NIH Research Festival
Spatial polarity cues in animals are used repeatedly during development for many processes, including cell fate determination, cell migration, and axon guidance. In C. elegans, the body wall muscle extends the length of the animal in four distinct quadrants and generates an UNC-129/TGF-β-related signal that is much higher in the dorsal two muscle quadrants compared to their ventral counterparts. This pattern of unc-129 expression requires the activity of the proposed transcriptional repressor UNC-130/FOXD whose body wall muscle activity is restricted to the ventral two body wall muscle quadrants. To understand how these dorsal-ventral differences in UNC-130 activity are established and maintained, we have analyzed the regulation of unc-130 expression and the distribution of UNC-130 protein. We have identified widespread, cis-acting elements in the unc-130 promoter that function to positively regulate ventral body wall muscle expression and negatively regulate dorsal body wall muscle expression. We have defined the temporal distribution of UNC-130 protein in body wall muscle cells during embryogenesis, demonstrated that this pattern is required to establish the dorsal-ventral polarity of UNC-129/TGF-β, and shown that UNC-130 is not required post-embryonically to maintain the asymmetry of body wall muscle unc-129 expression. Finally, we have tested the impact of the depletion of a variety of transcription factors, repressors, and signaling molecules to identify additional regulators of body wall muscle UNC-130 polarity. These results further our understanding of the transcriptional logic behind the generation of polarity.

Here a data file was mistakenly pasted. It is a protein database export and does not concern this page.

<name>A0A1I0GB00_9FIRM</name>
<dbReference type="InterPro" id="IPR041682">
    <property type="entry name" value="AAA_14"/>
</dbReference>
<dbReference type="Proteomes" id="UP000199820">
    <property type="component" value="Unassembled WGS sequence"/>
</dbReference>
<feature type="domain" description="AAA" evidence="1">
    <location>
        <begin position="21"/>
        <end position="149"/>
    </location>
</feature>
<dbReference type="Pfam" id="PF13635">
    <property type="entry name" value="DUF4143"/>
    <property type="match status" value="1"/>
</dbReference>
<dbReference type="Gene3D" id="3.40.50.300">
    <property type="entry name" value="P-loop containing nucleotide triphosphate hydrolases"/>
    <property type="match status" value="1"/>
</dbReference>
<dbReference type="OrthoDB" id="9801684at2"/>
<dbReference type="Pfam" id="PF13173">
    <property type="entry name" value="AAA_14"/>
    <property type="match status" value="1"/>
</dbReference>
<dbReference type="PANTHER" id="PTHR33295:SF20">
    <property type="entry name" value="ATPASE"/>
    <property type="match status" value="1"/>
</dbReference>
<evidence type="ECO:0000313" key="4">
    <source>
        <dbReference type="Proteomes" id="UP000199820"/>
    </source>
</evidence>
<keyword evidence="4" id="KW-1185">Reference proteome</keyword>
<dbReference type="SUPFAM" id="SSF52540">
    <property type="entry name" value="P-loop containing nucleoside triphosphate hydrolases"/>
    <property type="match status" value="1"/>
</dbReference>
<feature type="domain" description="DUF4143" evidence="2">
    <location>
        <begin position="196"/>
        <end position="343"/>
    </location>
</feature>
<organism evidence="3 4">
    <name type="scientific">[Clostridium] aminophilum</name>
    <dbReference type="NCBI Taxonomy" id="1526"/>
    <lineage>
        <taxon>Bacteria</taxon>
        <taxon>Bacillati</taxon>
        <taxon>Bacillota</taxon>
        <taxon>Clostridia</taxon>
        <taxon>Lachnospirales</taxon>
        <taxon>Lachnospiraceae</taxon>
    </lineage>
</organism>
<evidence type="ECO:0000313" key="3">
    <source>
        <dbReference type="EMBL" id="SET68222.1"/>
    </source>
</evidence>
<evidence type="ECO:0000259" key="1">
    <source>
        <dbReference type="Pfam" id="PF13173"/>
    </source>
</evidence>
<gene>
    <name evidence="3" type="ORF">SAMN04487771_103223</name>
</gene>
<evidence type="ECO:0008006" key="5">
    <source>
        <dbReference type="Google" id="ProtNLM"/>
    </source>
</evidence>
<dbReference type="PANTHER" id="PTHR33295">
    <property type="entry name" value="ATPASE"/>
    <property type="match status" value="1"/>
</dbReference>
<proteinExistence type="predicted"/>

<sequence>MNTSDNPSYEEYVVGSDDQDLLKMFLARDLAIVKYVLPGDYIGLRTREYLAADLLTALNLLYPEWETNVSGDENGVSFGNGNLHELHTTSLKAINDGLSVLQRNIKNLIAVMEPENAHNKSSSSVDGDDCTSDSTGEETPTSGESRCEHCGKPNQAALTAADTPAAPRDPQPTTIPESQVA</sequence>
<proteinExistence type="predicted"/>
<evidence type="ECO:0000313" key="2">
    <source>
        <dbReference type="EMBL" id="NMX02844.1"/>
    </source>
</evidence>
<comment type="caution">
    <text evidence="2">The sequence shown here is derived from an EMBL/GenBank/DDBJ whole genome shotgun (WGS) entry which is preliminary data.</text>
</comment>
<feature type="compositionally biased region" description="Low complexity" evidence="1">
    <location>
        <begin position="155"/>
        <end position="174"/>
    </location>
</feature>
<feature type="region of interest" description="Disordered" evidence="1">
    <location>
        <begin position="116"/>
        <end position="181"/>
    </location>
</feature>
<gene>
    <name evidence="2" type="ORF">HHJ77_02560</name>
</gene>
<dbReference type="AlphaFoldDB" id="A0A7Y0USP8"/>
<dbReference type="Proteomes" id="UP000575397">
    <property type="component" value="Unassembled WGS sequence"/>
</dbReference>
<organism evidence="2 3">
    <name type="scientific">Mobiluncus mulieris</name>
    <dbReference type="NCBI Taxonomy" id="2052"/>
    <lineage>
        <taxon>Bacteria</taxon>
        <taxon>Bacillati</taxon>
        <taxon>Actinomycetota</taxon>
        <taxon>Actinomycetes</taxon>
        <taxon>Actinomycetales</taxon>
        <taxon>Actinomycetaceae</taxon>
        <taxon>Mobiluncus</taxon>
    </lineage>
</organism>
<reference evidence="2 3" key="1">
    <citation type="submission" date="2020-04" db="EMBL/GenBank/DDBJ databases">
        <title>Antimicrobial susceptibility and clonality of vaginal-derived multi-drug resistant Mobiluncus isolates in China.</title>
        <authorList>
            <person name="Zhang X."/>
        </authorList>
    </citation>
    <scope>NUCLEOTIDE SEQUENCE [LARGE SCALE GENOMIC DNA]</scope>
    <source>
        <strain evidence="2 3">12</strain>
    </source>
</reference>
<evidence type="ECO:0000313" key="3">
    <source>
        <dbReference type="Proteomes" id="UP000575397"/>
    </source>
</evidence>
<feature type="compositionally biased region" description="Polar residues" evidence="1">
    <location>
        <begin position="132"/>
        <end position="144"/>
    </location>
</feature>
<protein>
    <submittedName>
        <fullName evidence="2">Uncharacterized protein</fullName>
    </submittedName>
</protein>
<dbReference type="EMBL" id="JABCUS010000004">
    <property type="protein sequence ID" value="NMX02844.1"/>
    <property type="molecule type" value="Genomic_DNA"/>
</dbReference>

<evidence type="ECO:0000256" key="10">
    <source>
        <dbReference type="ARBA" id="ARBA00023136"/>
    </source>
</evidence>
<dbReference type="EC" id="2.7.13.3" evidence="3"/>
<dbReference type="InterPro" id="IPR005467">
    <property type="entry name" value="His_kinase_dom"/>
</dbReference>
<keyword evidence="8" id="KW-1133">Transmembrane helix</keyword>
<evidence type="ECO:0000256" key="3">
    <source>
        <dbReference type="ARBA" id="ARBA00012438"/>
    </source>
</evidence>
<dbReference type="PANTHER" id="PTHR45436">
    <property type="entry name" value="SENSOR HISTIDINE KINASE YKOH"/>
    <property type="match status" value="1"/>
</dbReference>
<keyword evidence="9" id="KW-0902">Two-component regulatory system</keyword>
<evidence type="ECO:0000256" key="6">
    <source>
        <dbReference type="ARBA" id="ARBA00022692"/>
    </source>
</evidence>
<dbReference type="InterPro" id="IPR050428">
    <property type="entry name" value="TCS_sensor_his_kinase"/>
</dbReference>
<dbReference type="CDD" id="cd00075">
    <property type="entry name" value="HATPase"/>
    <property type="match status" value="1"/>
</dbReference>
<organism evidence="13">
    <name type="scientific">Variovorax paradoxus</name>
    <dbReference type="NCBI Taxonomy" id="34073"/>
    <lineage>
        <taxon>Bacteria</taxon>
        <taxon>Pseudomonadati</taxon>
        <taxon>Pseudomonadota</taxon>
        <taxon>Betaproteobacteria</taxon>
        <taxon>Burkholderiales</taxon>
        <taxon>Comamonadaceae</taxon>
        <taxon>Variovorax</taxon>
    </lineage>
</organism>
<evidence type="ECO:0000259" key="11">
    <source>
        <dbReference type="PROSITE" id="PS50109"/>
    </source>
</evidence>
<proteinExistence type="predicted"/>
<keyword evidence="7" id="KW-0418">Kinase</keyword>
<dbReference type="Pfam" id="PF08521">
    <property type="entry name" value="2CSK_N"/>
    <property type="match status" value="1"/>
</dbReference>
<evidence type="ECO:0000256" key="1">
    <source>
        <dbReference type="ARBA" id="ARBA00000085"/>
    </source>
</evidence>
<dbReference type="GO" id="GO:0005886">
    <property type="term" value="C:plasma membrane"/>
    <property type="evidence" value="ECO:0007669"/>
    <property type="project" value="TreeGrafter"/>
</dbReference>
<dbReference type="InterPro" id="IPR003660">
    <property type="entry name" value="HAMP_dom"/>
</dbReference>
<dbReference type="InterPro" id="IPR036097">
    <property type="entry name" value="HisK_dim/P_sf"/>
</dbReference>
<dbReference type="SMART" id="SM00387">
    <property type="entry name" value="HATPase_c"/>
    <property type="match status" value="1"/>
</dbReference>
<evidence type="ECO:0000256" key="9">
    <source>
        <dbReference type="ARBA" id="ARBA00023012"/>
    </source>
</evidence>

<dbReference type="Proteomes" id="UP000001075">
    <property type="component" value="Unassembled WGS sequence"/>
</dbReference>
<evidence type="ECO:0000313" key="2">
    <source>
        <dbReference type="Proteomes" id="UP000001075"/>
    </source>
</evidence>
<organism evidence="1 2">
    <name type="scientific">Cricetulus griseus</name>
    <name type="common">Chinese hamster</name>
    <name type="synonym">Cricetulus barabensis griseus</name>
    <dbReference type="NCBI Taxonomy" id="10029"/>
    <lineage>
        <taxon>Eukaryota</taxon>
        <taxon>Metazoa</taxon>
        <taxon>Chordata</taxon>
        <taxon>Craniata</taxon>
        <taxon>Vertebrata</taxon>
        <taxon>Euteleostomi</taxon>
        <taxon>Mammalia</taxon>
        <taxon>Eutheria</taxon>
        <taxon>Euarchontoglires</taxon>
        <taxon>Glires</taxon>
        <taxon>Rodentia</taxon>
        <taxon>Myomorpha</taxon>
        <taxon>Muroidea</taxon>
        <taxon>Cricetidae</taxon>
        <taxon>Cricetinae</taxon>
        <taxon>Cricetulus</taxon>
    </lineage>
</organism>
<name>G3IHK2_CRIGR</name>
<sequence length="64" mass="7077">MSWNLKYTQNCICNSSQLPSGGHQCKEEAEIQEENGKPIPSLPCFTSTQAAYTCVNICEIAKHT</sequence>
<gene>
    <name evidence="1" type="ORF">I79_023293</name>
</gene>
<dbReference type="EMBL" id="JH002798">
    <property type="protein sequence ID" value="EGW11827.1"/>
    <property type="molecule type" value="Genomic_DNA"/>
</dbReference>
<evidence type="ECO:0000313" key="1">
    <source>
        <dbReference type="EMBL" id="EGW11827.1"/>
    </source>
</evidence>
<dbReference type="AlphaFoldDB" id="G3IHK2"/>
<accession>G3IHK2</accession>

Scientific Focus Area: Institute, Center, and Scientific Directors
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